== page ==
Photo reviews – In these arms, Attention

I had to pull up my socks when I said yes to András Perneczky’s request to take over the photo review column of Balázs Turay. Having read through his writings I had to realize that I should follow the footsteps of a photographer with good writing skills, sensitive eyes and who is rather at home in arts. I will try my best to act so that visitors to this site do not have a sense of missing something on top of a different voice.

The first bunch of photos comes from the same author. It is evident at first sight that the selection is quite diverse in topic, which is a compliment for a beginner, since I am also of the opinion that it is essential for practice to take the attitude “Take a photo of everything”. The collection covers quite a wide scale regarding both technique and aesthetics, containing remarkable and forgettable images as well. The eight pictures can be divided into four pairs on the basis of their topic or technique, and so I will also take a deeper look at them in pairs too.

In these arms

The author sent in a family portrait and a single portrait from the field of human portrayal.

A little child is always a rewarding topic: few people would not be moved to tears at their sight. Therefore a photographer always has to be very sensitive of this topic, even the “product” remains within the family. The emotional effect of the topic itself is the carpet under which a shallow photographer tends to sweep all the frippery. Problem is, though, that the smallest of these can stick out of the carpet quite visibly. Well, this photo can only boast –beside the topic- with its good technique, in other words the nice lighting and harmonious tone balance, which suit the topic very well. Composition and the recorded instant, however, are far from the expected minimum.

Landscape page layout is without a reason here, all the more so because only the (bearded) chin can be seen of the man holding the baby. You may not crop a face this way, especially when it is an inherent part of the photo, since it is the “head” of the hands and body holding the kids. And if it happens to be the proud father, his soft eyes directed at his son could add a lot to this picture. The limbs cropped this way or the other framing the image further increase the disturbing effect, just like the badly chosen moment of recording. It doesn’t matter whether the exposition button was pushed at the wrong time or it is a wrong choice from a series of images. It doesn’t matter if the baby is tired of the process or is sleepy anyways and would prefer to turn in now. Maybe they should have waited until he rests his little head on the chest of the man, as that position would have surely put a more contented expression on the child’s face and a more idyllic atmosphere to the picture. This photo is just a record that is worth showing to family members only.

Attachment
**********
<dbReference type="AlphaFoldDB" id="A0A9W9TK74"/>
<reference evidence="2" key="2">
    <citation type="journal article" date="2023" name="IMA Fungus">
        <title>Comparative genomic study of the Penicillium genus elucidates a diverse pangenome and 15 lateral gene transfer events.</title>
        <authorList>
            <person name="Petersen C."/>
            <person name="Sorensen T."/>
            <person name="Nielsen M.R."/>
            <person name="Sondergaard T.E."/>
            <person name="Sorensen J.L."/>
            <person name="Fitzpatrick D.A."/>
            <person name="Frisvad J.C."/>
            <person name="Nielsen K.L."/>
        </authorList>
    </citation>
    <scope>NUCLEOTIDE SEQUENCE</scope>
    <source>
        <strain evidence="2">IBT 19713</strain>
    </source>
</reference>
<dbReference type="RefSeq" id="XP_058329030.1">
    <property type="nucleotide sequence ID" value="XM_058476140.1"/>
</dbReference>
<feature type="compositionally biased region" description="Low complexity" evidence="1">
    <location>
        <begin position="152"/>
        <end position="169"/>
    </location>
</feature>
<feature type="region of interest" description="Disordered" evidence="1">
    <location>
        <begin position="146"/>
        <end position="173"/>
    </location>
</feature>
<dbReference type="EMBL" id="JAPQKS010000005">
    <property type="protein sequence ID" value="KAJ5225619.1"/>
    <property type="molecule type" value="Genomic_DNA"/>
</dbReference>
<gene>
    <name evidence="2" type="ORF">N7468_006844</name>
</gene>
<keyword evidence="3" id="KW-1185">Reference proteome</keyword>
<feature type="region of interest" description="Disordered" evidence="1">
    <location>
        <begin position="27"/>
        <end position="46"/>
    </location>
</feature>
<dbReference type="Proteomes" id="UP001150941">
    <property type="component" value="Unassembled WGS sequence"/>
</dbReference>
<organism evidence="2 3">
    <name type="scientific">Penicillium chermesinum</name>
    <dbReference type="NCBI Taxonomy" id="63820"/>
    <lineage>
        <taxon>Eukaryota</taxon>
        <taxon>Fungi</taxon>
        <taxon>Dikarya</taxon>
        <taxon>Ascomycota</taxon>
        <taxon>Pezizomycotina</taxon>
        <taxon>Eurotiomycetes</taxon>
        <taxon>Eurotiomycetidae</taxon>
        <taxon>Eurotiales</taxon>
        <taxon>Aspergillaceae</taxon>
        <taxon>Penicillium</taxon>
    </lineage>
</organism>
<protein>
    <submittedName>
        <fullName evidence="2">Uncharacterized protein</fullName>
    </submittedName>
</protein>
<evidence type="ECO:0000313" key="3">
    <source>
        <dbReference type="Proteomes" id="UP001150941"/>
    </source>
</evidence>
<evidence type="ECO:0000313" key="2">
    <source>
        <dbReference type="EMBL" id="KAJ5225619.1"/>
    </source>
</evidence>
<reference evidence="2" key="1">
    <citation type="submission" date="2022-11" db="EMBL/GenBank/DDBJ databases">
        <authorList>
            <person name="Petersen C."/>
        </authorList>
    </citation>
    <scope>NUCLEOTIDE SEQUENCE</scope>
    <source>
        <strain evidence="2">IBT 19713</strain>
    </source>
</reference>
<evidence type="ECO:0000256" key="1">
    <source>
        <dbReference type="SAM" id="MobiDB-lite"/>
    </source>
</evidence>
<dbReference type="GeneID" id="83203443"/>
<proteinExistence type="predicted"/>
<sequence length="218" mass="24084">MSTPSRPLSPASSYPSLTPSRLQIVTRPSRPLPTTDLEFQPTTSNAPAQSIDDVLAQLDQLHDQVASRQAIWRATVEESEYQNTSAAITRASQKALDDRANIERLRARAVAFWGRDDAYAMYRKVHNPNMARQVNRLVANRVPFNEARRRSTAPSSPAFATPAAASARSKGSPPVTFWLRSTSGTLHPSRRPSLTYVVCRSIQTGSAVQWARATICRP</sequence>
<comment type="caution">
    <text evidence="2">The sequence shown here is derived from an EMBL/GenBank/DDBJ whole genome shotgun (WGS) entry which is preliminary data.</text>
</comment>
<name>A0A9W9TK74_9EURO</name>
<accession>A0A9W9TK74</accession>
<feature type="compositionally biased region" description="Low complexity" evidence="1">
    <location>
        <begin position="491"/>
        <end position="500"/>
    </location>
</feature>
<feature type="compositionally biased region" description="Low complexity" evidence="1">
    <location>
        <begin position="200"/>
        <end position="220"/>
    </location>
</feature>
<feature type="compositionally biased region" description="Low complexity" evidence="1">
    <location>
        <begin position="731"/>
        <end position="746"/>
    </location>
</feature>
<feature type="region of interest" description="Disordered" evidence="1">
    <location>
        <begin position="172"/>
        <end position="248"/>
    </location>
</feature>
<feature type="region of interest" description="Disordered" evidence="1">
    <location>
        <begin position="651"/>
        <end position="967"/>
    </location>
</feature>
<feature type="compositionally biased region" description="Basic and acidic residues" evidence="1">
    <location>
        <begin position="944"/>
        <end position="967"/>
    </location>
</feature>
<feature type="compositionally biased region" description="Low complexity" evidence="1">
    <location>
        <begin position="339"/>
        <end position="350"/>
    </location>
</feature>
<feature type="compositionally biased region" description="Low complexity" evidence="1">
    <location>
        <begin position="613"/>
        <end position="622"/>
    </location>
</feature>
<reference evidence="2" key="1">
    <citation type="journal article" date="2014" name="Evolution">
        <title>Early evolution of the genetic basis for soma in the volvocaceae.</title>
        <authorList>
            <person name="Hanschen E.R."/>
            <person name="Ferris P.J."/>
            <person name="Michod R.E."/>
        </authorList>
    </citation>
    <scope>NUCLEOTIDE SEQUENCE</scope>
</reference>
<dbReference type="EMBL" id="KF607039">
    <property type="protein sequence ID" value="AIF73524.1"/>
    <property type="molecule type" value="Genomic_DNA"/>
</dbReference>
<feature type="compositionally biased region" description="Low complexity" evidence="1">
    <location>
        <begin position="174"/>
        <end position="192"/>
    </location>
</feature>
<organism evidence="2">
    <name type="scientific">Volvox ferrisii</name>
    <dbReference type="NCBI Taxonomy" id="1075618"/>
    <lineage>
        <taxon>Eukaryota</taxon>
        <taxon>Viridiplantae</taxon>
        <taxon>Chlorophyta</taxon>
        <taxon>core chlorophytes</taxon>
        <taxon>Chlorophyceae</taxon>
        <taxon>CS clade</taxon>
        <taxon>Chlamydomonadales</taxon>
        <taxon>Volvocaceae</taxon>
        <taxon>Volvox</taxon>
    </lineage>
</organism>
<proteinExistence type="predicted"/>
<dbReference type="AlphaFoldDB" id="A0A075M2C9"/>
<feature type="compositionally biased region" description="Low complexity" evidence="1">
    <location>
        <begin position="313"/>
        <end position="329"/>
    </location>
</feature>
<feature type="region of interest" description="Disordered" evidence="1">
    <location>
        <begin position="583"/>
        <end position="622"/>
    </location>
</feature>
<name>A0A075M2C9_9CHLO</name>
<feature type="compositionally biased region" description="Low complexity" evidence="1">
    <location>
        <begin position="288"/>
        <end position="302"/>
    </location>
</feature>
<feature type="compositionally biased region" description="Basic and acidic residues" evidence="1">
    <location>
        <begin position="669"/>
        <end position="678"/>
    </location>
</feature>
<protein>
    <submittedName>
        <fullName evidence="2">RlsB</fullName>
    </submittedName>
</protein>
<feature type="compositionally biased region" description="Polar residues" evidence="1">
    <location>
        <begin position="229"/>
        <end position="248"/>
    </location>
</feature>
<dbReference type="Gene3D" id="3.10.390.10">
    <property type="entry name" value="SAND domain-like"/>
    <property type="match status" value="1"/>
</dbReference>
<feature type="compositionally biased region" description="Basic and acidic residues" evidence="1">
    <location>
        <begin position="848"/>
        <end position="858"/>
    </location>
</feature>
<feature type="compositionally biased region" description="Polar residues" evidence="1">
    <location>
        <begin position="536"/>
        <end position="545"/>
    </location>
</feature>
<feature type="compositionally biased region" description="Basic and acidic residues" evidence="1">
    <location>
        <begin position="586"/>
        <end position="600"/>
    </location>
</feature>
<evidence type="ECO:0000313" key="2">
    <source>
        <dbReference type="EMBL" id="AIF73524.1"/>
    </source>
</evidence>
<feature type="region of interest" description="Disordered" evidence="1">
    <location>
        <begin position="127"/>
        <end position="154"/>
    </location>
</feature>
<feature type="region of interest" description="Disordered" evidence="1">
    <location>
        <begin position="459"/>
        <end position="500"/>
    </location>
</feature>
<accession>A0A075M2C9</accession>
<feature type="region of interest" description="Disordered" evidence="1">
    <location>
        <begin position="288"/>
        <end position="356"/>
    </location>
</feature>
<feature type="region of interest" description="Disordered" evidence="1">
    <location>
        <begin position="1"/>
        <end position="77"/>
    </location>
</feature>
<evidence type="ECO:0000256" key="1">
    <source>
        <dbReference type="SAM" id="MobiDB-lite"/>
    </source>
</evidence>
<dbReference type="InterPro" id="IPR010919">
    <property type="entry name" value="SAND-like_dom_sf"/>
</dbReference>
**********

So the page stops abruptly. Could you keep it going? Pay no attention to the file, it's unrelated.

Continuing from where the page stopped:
The portrait displaying a young characteristic face is much more remarkable. The horizontal layout is not annoying here, and neither is the top of head that’s been cut off. There’s sufficient space before the eyes, which shows the direction of the attention mentioned in the title, while its topic is trusted to our imagination. Lighting is a bit harder than it should be, which does good to the texture of skin and the stub, but the highlights glittering on the skin are not the best. This can be corrected in the photo editing program afterwards and it is worth doing it, this picture is worth it. What you always need to pay attention to is whether you want to display a profile or not. The only problem in this photo that the head poise is inbetween the two. Since the further away eyebrow arch is visible too, an angle would have been better where the other eye also appears, or otherwise a full profile.

Portrait is usually a black-and-white genre, leaving the colors is seldom justified. I have the feeling that the atmosphere and effect of this picture could be enhanced in a sharp black-and-white version. All in all, this is one of the remarkable pictures of the collection, this is of one the roads the author should walk.

Text: János Vajda